On last Thursday afternoon June 22nd the Senate unveiled their draft of the ACHA the American Health Act, which they are calling the “Better Care Reconciliation Act". House Minority Leader Nancy Pelosi put it well: This is a “…tax bill disguised as a health care bill.” As readers begin thinking about it, they should consider that it does one main thing: it shifts the cost of health care away from the Federal Government.
Most doctors understand that decent health is fundamental to all human happiness and prosperity. Indeed someone once said health is our only real wealth. Additionally, many social scientists and other bean counters have discovered that standards of living go up when the quality of a population's health rises. It has been conclusively demonstrated that particularly when the quality of the health and status of women rise, the entire society benefits, in both social and monetary terms. When there is good access to maternal and child health care, infant and childhood mortality decrease, maternal health increases, and family size shrinks. Earnings, savings, and educational status rise. These are well documented phenomena.
So called Obamacare, aka the Affordable Care Act (ACA), made the health of women and children a priority. For example, the ACA included mandated insurance coverage of maternity care. Yes, this meant that the cost of giving maternity care to some was shouldered by all, since everyone contributed to a “pot” that paid out for maternity care expenses. Implied is the notion that society as a whole has a vested interest in the welfare of pregnant women and the children that they bear. The idea is that it is our collective responsibility to ensure the well being and betterment of the next generation.
Indeed the whole notion of insurance used to be that people could rest easy knowing that they had a way to deal with life’s unexpected or costly events. They could contribute to a pool for emergencies and other medical needs, and it would be there for them when the need arose. This was by mutual agreement between all the contributors and governed by certain pre-agree upon stipulations. Everyone knew that more people meant better benefits and more stability of the fund.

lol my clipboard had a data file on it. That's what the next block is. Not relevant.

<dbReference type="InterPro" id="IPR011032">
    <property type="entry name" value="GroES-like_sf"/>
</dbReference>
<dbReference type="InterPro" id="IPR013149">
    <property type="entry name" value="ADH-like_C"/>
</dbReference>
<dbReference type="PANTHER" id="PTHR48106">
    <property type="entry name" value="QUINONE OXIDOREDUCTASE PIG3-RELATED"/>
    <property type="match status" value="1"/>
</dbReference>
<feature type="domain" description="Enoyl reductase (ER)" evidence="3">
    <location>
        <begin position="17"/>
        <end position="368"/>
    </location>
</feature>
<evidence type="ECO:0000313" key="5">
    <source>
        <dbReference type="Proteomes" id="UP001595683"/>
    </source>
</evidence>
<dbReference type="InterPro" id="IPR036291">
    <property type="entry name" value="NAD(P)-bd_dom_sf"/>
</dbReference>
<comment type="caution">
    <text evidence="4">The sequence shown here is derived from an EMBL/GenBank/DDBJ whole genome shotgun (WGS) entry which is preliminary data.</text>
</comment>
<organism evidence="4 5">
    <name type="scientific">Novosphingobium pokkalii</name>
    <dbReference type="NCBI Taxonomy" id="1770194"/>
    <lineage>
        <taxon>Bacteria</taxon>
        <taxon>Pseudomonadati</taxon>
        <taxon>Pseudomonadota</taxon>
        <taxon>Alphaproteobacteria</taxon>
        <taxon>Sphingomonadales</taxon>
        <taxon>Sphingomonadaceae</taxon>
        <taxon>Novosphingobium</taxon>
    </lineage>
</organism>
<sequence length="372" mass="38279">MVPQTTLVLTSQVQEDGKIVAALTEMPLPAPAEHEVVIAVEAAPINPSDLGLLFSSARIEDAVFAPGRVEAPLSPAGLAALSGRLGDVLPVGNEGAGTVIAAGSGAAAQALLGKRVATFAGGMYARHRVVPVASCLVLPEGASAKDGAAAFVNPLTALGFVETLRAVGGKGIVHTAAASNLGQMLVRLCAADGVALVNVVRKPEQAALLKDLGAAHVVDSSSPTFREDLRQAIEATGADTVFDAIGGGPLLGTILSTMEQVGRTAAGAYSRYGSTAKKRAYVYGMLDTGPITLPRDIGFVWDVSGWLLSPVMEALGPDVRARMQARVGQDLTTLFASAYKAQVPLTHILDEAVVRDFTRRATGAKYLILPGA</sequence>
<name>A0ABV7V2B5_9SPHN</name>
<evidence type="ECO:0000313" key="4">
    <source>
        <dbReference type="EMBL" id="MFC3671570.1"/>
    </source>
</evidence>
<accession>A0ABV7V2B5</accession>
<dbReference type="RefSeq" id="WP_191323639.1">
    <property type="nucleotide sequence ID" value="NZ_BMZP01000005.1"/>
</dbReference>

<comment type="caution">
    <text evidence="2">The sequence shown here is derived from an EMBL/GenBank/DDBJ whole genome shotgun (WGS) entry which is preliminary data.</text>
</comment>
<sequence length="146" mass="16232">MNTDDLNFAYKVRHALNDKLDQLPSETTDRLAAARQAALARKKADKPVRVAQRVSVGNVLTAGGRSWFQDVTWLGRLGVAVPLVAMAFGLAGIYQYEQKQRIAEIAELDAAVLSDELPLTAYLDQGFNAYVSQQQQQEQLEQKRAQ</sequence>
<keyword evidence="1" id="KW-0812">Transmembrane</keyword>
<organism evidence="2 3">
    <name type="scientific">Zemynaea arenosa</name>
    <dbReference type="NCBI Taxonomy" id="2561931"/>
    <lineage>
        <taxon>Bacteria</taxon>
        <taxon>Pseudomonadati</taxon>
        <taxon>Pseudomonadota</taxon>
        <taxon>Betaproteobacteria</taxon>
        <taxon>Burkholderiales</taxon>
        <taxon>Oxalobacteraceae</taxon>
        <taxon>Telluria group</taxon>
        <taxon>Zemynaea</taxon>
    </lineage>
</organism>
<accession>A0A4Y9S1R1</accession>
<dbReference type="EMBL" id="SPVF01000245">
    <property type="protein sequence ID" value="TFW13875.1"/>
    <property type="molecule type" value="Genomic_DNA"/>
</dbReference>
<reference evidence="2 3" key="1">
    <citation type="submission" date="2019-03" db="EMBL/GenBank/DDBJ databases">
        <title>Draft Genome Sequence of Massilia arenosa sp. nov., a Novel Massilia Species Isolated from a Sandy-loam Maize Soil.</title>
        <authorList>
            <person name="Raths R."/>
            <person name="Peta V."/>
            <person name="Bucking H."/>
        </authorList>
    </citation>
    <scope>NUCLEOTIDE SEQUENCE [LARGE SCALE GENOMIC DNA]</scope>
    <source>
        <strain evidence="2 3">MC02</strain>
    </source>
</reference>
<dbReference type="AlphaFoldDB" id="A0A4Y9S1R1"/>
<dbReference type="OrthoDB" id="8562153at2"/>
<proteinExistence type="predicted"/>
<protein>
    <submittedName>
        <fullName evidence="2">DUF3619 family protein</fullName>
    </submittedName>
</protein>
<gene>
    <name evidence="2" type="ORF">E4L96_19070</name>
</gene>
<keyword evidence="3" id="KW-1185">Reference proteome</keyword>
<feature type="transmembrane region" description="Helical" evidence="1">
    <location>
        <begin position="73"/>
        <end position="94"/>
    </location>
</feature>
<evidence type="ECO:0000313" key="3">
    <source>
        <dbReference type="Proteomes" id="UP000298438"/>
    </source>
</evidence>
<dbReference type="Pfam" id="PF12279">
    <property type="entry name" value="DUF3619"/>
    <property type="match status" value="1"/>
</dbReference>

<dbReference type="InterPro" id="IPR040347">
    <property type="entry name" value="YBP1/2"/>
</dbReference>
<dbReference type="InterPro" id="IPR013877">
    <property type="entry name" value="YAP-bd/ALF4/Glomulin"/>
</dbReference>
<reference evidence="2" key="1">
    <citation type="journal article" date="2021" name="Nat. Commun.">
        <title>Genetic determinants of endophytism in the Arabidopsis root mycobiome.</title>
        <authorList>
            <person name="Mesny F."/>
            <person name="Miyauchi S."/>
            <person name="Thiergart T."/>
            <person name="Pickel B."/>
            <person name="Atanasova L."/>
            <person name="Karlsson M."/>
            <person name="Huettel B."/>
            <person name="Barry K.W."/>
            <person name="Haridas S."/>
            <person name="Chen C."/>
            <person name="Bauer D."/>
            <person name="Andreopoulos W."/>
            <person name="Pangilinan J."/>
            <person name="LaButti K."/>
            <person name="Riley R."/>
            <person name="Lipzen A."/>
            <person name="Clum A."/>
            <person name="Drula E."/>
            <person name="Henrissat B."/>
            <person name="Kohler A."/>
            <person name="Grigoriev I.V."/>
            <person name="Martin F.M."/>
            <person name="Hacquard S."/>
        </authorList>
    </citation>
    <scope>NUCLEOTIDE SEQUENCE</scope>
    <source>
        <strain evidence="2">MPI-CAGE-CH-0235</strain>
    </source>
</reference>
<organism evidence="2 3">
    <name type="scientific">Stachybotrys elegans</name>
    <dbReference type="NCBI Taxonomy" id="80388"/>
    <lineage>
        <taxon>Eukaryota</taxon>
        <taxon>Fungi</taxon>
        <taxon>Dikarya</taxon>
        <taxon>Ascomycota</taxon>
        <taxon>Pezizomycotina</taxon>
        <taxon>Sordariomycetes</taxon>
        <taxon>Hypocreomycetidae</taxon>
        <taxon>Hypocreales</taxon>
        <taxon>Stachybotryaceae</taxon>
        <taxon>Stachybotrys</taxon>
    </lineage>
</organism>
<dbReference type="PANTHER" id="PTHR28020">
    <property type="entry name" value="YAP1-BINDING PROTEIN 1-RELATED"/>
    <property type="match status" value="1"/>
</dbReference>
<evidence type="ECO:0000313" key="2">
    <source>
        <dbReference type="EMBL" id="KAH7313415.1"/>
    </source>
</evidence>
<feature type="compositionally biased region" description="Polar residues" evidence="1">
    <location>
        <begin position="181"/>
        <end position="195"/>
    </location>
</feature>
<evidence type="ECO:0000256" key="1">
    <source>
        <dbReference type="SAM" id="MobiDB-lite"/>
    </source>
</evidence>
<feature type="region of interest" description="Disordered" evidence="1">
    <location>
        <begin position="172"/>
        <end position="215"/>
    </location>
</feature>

Health insurance was viewed as a social and financial responsibility. Nonetheless, if you did not have heath insurance, you would still get emergency care, since the moral values of society and the medical profession would kick in. At the same time, people who could get health insurance but didn’t were viewed as irresponsible since they would simply take their chances or let others foot the bill if they did land up in the hospital.
People in the US disagree about what constitutes the responsibility of government. They disagree about the role of government in health care. However, progressive and prosperous countries across the globe have examined the question from a data- based rather than political point of view. They have determined that the social and financial benefits of universal health care coverage are well worth the price. In developed countries, the government sees to the national security, and it sees to our infrastructure. These are examples of enormous and costly tasks that no one person, family, or even state could accomplish. But, a nation can. Health care is like that. A healthy prosperous nation requires massive collective input, both from a planning standpoint, and a financial standpoint. I can think of no better use for the collective monies obtained through our taxes. In this light we consider the new health bill draft.